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      • K  October 15, 2013

        Bart,

        I hope it is ok to ask you a question from this older thread of yours.

        You said this about 1 Corinthians: “Paul’s purpose in 1 Corinthians is NOT, decidedly not, to argue that Jesus really was raised from the dead physically. That is the view that he accepts as OBVIOUS and AGREED UPON between himself and the Corinthians.”

        What exactly leads you to the conclusion that Paul’s Corinthian opponents ACCEPTED Jesus’ bodily resurrection? How do you know that Paul’s Corinthian opponents were not doubting both their own future bodily resurrection AND that of Jesus that had already occurred? Given the Corinthian’s Greco-Roman beliefs and the difficulty they would have had with a raised corpse, it seems most likely that they would have doubted/not believed both the future general resurrection of their own bodies AND Jesus bodily resurrection. Obviously, there is something in the text that indicates to you that the Jesus’ resurrection was never in doubt by the Corinthians. What is it?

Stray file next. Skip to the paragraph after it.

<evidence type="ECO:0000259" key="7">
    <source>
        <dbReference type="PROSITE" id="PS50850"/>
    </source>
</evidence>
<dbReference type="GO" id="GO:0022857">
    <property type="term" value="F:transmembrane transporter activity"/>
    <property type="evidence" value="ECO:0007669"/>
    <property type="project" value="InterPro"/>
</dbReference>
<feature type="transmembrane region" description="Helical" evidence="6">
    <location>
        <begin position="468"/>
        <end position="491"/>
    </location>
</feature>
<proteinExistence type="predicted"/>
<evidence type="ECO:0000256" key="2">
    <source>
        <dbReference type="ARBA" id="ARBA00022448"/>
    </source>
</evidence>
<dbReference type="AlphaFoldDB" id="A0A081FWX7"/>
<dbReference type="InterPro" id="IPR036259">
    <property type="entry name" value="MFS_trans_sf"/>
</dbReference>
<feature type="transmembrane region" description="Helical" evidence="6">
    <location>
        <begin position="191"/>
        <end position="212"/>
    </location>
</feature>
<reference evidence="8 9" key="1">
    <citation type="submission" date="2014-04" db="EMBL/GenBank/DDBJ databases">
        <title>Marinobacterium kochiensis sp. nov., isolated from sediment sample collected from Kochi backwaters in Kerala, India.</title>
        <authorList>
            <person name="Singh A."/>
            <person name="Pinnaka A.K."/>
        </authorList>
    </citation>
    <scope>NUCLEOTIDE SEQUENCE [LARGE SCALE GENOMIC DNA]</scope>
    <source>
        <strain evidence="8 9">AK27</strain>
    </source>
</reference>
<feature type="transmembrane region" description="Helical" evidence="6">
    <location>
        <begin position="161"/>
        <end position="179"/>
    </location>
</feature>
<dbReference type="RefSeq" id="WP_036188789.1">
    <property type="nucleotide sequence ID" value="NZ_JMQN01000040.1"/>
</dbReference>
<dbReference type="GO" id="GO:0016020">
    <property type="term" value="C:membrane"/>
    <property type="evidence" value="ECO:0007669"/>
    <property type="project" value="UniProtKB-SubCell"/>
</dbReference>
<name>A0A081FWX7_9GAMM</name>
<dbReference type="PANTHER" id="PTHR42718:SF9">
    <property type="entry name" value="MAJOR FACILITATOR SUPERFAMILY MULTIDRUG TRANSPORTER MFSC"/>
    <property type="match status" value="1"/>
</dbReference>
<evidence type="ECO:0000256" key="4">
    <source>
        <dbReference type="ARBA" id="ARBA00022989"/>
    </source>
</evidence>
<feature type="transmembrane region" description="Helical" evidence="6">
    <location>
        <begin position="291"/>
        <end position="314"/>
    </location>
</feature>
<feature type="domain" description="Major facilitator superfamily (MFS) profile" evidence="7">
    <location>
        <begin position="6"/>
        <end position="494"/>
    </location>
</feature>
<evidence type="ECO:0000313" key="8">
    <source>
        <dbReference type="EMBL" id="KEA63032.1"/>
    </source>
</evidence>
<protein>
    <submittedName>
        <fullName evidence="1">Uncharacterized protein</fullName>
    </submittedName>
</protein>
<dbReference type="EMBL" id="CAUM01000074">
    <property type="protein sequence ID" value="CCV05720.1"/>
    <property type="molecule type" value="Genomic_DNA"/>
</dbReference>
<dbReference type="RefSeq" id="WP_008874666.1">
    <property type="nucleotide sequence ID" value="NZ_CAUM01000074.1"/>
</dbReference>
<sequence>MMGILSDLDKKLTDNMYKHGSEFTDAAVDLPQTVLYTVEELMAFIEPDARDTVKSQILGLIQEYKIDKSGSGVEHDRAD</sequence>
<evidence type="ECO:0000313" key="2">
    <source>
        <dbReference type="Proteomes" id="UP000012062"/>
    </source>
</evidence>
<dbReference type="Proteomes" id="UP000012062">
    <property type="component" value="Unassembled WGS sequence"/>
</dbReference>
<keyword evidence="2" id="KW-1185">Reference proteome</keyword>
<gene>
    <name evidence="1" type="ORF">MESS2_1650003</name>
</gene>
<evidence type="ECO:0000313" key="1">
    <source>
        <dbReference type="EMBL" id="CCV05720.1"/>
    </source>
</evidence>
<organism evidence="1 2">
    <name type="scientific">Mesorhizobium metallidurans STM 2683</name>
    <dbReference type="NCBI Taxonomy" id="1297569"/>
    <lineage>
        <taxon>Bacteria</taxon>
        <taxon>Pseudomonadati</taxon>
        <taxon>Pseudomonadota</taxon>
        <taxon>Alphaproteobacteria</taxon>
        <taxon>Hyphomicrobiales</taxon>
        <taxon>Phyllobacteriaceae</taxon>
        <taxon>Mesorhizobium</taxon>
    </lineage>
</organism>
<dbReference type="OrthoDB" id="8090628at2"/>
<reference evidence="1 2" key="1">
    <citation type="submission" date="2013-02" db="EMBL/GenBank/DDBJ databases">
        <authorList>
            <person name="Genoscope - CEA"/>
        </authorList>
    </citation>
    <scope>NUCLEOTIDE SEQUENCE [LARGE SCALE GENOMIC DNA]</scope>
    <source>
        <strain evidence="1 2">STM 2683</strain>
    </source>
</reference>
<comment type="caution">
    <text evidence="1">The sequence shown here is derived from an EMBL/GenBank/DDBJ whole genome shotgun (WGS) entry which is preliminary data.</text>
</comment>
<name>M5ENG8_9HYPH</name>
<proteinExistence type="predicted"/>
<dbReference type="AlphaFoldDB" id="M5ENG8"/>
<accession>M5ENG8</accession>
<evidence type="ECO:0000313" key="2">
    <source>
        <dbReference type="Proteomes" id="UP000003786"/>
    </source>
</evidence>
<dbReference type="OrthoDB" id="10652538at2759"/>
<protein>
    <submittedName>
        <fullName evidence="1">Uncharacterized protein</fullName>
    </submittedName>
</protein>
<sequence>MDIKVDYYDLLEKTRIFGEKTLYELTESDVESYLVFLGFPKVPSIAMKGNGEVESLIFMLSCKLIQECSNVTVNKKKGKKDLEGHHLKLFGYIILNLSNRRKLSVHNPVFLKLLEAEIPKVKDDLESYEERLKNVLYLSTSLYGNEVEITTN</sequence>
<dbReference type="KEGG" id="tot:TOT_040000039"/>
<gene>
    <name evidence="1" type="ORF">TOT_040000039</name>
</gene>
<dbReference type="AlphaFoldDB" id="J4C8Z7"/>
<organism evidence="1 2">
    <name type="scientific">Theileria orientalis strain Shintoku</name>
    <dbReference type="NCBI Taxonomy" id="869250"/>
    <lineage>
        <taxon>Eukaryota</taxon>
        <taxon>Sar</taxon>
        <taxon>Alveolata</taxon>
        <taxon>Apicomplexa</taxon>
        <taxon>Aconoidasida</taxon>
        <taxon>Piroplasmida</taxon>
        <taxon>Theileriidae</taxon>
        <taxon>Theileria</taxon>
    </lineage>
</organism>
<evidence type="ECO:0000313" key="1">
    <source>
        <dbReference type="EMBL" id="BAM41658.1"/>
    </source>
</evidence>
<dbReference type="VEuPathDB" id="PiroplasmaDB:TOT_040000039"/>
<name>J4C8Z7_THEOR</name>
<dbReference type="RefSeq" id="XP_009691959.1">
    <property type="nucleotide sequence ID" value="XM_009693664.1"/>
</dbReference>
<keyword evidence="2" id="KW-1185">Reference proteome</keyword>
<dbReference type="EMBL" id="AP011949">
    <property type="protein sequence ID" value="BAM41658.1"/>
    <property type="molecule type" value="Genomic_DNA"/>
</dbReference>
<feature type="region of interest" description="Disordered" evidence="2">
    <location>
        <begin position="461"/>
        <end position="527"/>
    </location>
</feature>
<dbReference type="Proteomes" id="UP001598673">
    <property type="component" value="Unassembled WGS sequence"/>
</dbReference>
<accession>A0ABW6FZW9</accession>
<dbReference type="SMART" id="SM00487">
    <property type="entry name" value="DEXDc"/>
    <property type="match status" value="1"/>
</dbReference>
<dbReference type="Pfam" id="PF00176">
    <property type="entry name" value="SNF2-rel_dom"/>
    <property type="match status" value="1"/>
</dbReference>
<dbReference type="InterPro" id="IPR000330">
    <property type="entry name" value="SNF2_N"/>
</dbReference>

Thank you.




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        • Bart Ehrman
          Bart Ehrman  October 15, 2013

          It’s all because of the *way* Paul argues in the chapter. He does not mount an argument *that* Jesus was raised. He states Jesus’ resurrection as the view they “received” and he builds his argument on that assumption.




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          • K  October 15, 2013